The markets were sent on a risk-on rally of erratic proportions last week after the US CPI print dropped by 0.5% in October to 3.2%, year-on-year. The softer than expected inflation print strengthened the argument that the Fed has now sufficiently tightened financial conditions and that their self-inflicted fight against inflation is entering its final rounds. The narrative that inflation has peak coupled with the expectations that the US will avoid an economic recession is pushing market participants to price in interest rate cuts which can come as soon as 2H2024. The risk-on rally saw the DXY tumble by just under 2%, the US 10-year yield fell by more than 20 basis while the S&P 500 gained a substantial 2.50%. The rand enthusiastically joined the risk-on rally which saw the rand gain appreciate a tad more than 2% against the broad based weaker dollar.
The international data calendar is quiet this week which will allow the waters to settle following turbulence form the past two weeks in the US. The Peoples Bank of China will however update their loan prime rate in the early hours of Monday morning and expectations are for the PBoC to keep their rates unchanged at 3.75%. The Chinese economy is still struggling to confidently lift its head after the current two year economic slump and given the recent weakness in the Chinese property market, the PBoC is forced to walk a tight rope regarding interest rates.
The local market is however bracing for the SARB’s latest interest rate decision on Thursday. The SARB will undoubtedly leave rates unchanged at 8.25% given the Fed’s recent decision pause and the fact that the limping SA economy will struggle to carry another 25 basis point rate hike. But before the SARB’s rate decision, the SA CPI results for the month of October will be released. The September CPI figure printed a 5.4% figure for inflation, well above the mid-point of the SARB’s 3-6% target.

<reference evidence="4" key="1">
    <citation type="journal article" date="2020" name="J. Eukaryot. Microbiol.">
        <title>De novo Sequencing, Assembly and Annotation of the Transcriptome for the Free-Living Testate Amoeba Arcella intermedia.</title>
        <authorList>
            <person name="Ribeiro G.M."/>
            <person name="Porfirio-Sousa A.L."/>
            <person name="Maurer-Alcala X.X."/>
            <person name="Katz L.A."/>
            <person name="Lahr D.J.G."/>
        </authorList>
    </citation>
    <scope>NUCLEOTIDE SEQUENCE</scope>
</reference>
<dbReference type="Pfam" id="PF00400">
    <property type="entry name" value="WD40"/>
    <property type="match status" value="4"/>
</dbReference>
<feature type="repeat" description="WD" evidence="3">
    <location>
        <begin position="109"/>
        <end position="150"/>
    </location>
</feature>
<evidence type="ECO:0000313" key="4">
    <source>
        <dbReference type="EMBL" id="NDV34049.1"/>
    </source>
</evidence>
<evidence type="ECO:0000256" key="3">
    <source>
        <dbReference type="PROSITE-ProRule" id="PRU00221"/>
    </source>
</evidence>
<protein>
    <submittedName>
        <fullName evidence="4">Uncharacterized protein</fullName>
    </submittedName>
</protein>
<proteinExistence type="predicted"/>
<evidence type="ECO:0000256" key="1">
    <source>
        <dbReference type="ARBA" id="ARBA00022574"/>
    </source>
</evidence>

Kicking off this week’s chart pack is our beloved rand. The local unit has put on a remarkable 6% recovery since the start of October, solely off the back of changes in international risk sentiment which has allowed the rand to attract carry trade attention. It is difficult to gauge where the rand will finish the year but it’ll undoubtedly be staring at a significant yearly depreciation off the January levels of 16.70. Any shift in investor risk sentiment will push the rand back onto the ropes but for now a steady recovery towards 17.92 seems likely if the rand can keep the pair below the 200-day MA rate of 18.60. Technically, there is a degree of divergence on the RSI indicator which is rand negative which has me expecting a re-test of that 200-day MA level.

Over to local equities, the JSE to 40 caught support off the 61.8% Fibonacci retracement level of R63,300 which has allowed the index to climb above the 50-day MA resistance rate. The RSI indicator still has room to move higher before hitting over bought zones so expect a test of levels above R70,000 if the rand can maintain some stability.

Shifting our attention to the greenback, the narrative is that the dollar has topped out and the break below the 38.2% Fibonacci retracement level at 104.40 deems as an early confirmation thereof. The DXY looks set to test the 200-day MA support level at 103.62 following the rejection on the 50-day MA level last week. The RSI indicator is however inching towards the oversold zone which will strengthen the 200-day MA level heading into the final stages of the year but a break below this support will see the DXY fall lower onto the 61.8% Fibonacci retracement rate of 102.57.

The S&P 500 has put on a face ripping rally after the Fed pause and cool US CI figures. The short squeeze has allowed the index to blast past the 50-day MA level of $4,340 and post gains of roughly 9% since the last week of October. The all-time high from January 2022 at $4,818 does not look too far off now…


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